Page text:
Making the Most of C&D

Nov. 1, 2008

If your next grading and excavating project has you scratching your head for a way to cut costs and maybe even make some extra money to boot, it just might pay to take a closer look at your job site. The solution could lie right underneath you in the form of broken concrete, ripped up asphalt paving, or other demolition debris.

Mobile crushers, jaw and impact types alike, can process concrete, asphalt, brick, block, precast concrete, and natural stone into gradable aggregate for your project, eliminating the expense of buying and transporting aggregate to the job site. They can also enable you to recover rebar for sale to scrap dealers. In the process, onsite recycling can slash or even eliminate trucking costs and tipping fees to dump debris into landfills. What’s more, unlike trailer-mounted units, these track machines can move quickly and easily around the job site for more efficient crushing.

Mobile crushers also offer a cost-effective alternative to tighter controls on air and noise pollution and efforts to decrease traffic congestion in urban areas, notes Chad Montgomery, general manager of Western Retek Distributors Inc., which manufacturers a line of track-mounted crushers and screen plants. “Crushing demolition material onsite can help eliminate the negative environmental and economic impacts of hauling debris offsite,” he says. “Additionally, the material you process onsite can be put right back into the project as a base for roads or parking lots or as backfill and can even be sold and reintroduced into new concrete and asphalt which reduces the demand on the environment for virgin materials.”

The Economics Stimulus
Economics and regulations to divert recyclable waste away from landfills are helping to fuel increased sales of crushing equipment, reports Nikolaus Hottenroth, who oversees business development for the compact crusher manufacturer Rubble Master Systems Inc.

“In the past two years, the demand for our products has expanded from the more populated areas of the Northeast and California to all parts of the United States,” he says. “More and more contractors are recognizing the value of processing as much waste material onsite as possible.”

“Sales of our crushers have increased exponentially,” adds Eric Amberson, sales manager for Hartl Anlagenbau, GmbH., which makes jaw, impact, and cone crushers. “Contractors are using them to make such aggregates as a Type 2 spec product for highways and building pads and drainage rocks for pipe-backing material.”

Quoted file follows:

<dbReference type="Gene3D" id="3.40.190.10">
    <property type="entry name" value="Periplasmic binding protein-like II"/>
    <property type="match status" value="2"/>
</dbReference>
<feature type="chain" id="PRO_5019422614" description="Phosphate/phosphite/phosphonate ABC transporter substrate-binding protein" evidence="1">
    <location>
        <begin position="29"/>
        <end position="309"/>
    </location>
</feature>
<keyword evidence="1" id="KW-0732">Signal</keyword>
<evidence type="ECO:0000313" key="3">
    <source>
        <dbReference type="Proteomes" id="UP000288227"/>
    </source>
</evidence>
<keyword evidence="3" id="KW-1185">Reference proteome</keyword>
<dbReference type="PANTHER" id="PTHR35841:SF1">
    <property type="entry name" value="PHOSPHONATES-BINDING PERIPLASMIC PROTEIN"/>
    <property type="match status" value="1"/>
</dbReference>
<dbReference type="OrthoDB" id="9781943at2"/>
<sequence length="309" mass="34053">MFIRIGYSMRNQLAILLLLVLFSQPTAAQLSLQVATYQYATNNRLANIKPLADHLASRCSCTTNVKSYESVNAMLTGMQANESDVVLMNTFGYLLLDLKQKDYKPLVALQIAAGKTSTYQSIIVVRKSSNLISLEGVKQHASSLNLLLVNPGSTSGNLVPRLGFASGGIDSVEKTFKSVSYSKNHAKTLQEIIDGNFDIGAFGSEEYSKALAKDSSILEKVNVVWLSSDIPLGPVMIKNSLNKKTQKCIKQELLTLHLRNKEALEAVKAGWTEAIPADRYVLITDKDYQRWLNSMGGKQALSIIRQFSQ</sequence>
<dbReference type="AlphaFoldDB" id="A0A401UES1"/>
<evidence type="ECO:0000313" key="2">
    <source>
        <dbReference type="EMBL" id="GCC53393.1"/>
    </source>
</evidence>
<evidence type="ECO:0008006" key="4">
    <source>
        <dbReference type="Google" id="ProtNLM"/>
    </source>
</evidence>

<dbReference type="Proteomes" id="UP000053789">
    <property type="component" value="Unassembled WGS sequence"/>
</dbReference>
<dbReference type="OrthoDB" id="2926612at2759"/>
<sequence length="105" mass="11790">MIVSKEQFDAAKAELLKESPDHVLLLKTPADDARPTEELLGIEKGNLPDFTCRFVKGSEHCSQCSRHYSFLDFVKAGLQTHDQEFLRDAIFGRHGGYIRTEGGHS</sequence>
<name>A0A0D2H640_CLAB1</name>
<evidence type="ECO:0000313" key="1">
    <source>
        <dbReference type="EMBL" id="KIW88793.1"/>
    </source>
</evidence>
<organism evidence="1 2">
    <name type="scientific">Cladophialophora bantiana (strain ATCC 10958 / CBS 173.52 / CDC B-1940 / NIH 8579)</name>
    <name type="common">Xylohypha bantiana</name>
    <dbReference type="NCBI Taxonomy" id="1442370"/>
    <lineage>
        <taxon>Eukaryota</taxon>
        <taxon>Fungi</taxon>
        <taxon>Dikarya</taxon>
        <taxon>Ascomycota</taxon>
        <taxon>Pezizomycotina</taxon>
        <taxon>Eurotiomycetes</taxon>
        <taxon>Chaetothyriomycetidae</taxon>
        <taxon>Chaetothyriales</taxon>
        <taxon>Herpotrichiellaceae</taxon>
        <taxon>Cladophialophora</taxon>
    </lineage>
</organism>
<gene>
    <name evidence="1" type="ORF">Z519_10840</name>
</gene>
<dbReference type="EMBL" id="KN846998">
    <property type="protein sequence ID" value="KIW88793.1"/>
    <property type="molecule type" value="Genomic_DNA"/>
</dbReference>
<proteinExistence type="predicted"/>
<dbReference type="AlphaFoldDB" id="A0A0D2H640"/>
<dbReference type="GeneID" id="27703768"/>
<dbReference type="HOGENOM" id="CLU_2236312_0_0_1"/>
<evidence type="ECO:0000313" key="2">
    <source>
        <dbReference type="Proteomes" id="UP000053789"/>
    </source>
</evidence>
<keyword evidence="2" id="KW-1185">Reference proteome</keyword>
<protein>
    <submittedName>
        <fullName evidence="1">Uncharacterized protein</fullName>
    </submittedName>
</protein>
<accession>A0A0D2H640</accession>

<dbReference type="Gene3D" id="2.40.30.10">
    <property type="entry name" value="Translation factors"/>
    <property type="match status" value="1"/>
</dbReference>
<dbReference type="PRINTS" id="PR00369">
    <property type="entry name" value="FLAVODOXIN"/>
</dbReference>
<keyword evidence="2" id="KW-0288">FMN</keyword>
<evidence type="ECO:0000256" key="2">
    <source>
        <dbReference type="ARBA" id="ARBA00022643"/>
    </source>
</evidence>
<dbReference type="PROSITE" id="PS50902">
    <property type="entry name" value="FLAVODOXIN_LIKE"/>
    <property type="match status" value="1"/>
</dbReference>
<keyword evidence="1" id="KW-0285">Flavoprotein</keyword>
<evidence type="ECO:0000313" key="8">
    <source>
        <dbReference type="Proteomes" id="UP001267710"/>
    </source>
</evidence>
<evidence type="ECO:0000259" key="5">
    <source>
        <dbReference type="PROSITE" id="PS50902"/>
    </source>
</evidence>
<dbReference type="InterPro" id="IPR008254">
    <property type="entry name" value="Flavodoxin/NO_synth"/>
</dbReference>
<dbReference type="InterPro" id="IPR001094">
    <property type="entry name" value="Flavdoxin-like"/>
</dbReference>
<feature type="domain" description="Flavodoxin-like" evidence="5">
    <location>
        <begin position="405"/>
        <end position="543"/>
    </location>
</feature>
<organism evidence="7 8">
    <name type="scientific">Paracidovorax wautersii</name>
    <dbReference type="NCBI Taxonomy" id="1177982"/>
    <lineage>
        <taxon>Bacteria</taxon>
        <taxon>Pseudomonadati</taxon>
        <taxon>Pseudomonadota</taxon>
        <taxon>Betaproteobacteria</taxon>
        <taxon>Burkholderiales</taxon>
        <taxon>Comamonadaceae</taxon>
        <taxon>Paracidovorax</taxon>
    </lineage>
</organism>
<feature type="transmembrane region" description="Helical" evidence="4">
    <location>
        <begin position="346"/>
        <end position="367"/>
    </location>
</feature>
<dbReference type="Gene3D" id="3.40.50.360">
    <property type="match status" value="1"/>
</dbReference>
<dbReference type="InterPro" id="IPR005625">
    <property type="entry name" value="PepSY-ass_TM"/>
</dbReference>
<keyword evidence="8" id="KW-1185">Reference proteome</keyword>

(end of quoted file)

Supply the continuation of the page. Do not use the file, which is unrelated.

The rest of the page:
His customers include highway builders, site developers, demolition contractors, and even trucking companies, which have gone into the crushing business as well as excavating and grading contractors. One of them is Jerry Bindner, who owns KBI/Action Crusher in Las Vegas, NV. The company provides grading, excavating, paving, and crushing services for commercial projects.

He bought his first crusher, a Hartl unit, in 2002 as a way to move out of the underground construction business. This past May, he replaced that machine with a new Hartl 1375 I model with an output capacity of up to 350 tons per hour. It’s used mostly for crushing native materials into Type 2 aggregate on company projects and for other customers.

“Ever since fuel prices shot up, the demand for custom crushing has really increased,” Bindner says. “Our customers are finding that it’s more cost effective for us to come in and crush the material to provide them a finished product than for them to bring in aggregate.”

More and more grading and excavating contractors who can’t justify a mobile crusher purchase are renting them for their smaller contracts, reports Montgomery.

“The rental market for this equipment is growing exponentially as contractors comply with local requirements to process material onsite,” he says. “Contractors are renting the machines for both the short and the long term, depending on the project size. And those who lease for the long term can often convert the lease to a purchase”

Profitable Recycling
“These days everyone in construction is trying to figure out ways to economize, to do more with less, and to create more value at every step of the business,” says Alan Huber, a Rubble Master dealer who owns Elms Equipment Rental Inc. in Brawley, CA. “If you can put the transportation and tipping dollars associated with conventional disposal of site debris back into your business, it doesn’t take that many tons of onsite recycling for compact crusher cost numbers to be attractive.” Hottenroth offers this look at how recycling concrete, asphalt, brick, and block construction materials onsite can improve profit prospects by reducing three key costs:

Landfill fees-They can range from several dollars per ton to more than $15 per ton, depending on location.

Transportation expenses-In addition to the price of fuel, maintenance, licenses, permits, and insurance, this expense reflects cycle times to and from your dumpsite. “A rural contractor may get as many as eight to 10 loads per truck per day,” Hottenroth says. “However, traffic congestion could limit a contractor in a major metro area to as few as four cycles a day, doubling this portion of the transportation costs in these two cases.”

“Usually, you can get about 25% more crushed material on a truck than when it’s unprocessed,” Huber adds. “So, even if you do have to transport the material offsite, you’ve reduced trucking costs by one-fourth.”

Aggregate costs-Depending on your area, the cost of aggregate materials for your project could range from around $5 a ton to more than $20 per ton. “These costs can have a significant impact on how you bid the job,” he says. “Onsite recycling will change your profit and competitive position in the market.”

Some Crusher Choices